Torres Torres, Mercedes
Automatic image annotation applied to habitat classification.
PhD thesis, University of Nottingham.
Habitat classification, the process of mapping a site with its habitats, is a crucial activity for monitoring environmental biodiversity. Phase 1 classification, a 10-class four-tier hierarchical scheme, is the most widely used scheme in the UK. Currently, no automatic approaches have been developed and its classification is carried out exclusively by ecologists. This manual approach using surveyors is laborious, expensive and subjective. To this date, no automatic approach has been developed.
This thesis presents the first automatic system for Phase 1 classification. Our main contribution is an Automatic Image Annotation (AIA) framework for the automatic classification of Phase 1 habitats. This framework combines five elements to annotate unseen photographs: ground-taken geo-referenced photography, low-level visual features, medium-level semantic information, random projections forests and location-based weighted predictions.
Our second contribution are two fully-annotated ground-taken photograph datasets, the first publicly available databases specifically designed for the development of multimedia analysis techniques for ecological applications. Habitat 1K has over 1,000 photographs and 4,000 annotated habitats and Habitat 3K has over 3,000 images and 11,000 annotated habitats. This is the first time ground-taken photographs have been used with such ecological purposes.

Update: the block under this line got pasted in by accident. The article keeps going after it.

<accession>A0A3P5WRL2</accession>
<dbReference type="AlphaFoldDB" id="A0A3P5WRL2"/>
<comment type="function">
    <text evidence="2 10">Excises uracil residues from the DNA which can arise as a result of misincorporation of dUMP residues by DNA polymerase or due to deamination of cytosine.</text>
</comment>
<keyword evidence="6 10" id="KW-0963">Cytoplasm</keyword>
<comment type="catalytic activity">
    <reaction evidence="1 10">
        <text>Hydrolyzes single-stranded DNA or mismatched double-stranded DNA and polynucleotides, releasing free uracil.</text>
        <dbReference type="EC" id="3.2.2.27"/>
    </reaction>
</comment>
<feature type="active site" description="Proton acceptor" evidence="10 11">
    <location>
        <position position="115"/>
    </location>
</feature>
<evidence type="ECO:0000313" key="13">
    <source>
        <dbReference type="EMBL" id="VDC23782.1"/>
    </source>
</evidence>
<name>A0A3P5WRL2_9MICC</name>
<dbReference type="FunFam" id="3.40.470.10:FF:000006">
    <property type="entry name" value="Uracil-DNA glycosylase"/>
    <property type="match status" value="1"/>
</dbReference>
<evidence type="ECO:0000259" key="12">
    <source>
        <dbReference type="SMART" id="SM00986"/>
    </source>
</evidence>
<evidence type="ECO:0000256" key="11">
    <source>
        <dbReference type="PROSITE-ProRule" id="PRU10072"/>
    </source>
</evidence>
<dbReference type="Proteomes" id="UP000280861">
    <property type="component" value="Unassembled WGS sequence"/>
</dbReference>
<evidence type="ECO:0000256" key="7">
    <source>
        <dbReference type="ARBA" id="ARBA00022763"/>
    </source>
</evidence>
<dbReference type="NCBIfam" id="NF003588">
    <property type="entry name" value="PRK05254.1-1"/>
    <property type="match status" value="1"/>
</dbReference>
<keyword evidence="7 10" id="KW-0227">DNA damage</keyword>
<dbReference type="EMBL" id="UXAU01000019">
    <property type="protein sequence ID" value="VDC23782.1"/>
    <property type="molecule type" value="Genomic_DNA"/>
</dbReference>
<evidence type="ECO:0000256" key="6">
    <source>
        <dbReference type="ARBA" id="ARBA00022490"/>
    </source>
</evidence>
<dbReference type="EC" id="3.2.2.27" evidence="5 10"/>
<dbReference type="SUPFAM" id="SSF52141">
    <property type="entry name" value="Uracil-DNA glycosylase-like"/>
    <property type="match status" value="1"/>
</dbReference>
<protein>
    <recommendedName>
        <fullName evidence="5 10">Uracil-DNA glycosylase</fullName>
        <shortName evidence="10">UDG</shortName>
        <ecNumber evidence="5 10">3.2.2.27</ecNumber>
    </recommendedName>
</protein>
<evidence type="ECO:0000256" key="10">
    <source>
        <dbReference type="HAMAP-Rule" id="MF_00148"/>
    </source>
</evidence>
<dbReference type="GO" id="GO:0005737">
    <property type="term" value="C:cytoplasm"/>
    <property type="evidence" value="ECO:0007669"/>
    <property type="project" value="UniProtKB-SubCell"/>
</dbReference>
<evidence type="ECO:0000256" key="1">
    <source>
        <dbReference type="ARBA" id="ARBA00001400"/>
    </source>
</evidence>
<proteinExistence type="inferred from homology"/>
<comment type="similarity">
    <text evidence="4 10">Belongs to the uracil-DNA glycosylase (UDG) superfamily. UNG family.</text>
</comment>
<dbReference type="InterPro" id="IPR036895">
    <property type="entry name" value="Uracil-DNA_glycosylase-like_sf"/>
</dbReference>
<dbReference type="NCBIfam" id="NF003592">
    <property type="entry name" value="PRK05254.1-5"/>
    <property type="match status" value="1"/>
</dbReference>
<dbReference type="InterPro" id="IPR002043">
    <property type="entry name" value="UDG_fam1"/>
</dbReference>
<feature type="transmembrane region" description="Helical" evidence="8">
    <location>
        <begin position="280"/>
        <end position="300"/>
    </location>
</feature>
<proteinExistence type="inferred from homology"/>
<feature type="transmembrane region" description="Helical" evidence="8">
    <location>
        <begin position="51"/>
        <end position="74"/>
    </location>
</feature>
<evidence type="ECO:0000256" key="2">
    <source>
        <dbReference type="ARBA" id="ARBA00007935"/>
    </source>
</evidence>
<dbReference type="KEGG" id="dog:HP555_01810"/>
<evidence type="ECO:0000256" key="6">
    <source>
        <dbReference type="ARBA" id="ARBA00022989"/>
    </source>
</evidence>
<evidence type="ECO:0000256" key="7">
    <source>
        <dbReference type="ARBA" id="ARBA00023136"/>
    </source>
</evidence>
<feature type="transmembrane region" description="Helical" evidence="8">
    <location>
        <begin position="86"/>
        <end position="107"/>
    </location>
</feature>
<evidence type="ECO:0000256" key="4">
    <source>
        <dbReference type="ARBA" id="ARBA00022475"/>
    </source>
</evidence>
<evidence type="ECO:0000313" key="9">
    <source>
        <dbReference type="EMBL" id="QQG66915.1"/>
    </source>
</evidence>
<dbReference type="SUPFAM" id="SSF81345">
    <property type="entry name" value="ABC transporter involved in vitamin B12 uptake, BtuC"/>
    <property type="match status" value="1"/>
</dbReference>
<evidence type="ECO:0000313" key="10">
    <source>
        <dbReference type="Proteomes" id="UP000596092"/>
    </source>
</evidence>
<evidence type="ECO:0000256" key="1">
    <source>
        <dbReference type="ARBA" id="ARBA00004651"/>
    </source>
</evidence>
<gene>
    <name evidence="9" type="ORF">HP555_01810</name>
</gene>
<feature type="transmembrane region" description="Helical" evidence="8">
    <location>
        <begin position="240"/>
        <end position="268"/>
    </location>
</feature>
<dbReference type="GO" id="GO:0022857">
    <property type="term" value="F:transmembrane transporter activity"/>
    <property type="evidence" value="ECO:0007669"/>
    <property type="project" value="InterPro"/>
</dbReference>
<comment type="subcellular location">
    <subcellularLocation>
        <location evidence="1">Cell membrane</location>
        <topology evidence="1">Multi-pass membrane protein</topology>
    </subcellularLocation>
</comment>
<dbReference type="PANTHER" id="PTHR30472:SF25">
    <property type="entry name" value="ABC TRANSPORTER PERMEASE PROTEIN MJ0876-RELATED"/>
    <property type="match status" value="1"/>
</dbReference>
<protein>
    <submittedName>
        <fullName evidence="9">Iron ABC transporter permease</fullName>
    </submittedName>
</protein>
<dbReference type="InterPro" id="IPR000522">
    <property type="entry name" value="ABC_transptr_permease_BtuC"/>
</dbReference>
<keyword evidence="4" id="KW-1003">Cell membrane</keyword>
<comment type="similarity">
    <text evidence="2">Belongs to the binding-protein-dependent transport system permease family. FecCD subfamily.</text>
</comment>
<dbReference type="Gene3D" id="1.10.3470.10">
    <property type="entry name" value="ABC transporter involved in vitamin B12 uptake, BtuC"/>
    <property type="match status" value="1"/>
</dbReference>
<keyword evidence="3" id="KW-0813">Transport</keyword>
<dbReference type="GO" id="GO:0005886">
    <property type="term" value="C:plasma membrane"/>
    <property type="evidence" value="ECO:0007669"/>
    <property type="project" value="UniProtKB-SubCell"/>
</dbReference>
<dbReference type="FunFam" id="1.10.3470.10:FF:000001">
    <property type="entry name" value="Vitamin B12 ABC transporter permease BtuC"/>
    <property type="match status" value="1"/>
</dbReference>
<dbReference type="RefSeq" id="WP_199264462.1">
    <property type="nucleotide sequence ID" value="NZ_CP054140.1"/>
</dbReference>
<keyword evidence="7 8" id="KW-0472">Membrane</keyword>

Our third contribution is a novel Random Forest-based classifier: Random Projection Forests (RPF). RPFs use Random Projections as a dimensionality reduction mechanism in their split nodes. This new design makes their training and testing phase more efficient than those of the traditional implementation of Random Forests.
Our fourth contribution arises from the limitations that low-level features have when classifying similarly visual classes. Low-level features have been proven to be inadequate for discriminating high-level semantic concepts, such as habitat classes. Currently, only humans posses such high-level knowledge. In order to obtain this knowledge, we create a new type of feature, called medium-level features, which use a Human-In-The-Loop approach to extract crucial semantic information.
Our final contribution is a location-based voting system for RPFs. We benefit from the geographical properties of habitats to weight the predictions from the RPFs according to the geographical distance between unseen test photographs and photographs in the training set.
Results will show that ground-taken photographs are a promising source of information that can be successfully applied to Phase 1 classification. Experiments will demonstrate that our AIA approach outperforms traditional Random Forests in terms of recall and precision. Moreover, both our modifications, the inclusion of medium-level knowledge and a location-based voting system, greatly improve the recall and precision of even the most complex habitats. This makes our complete image-annotation system, to the best of our knowledge, the most accurate automatic alternative to manual habitat classification for the complete categorization of Phase 1 habitats.
Thesis (University of Nottingham only)
||Habitat classification, image annotation, image classification, machine learning, random forests, image database
||T Technology > TA Engineering (General). Civil engineering (General)
T Technology > TA Engineering (General). Civil engineering (General) > TA1501 Applied optics. Phonics
||UK Campuses > Faculty of Science > School of Computer Science
||17 Dec 2015 10:25
||11 May 2016 16:50
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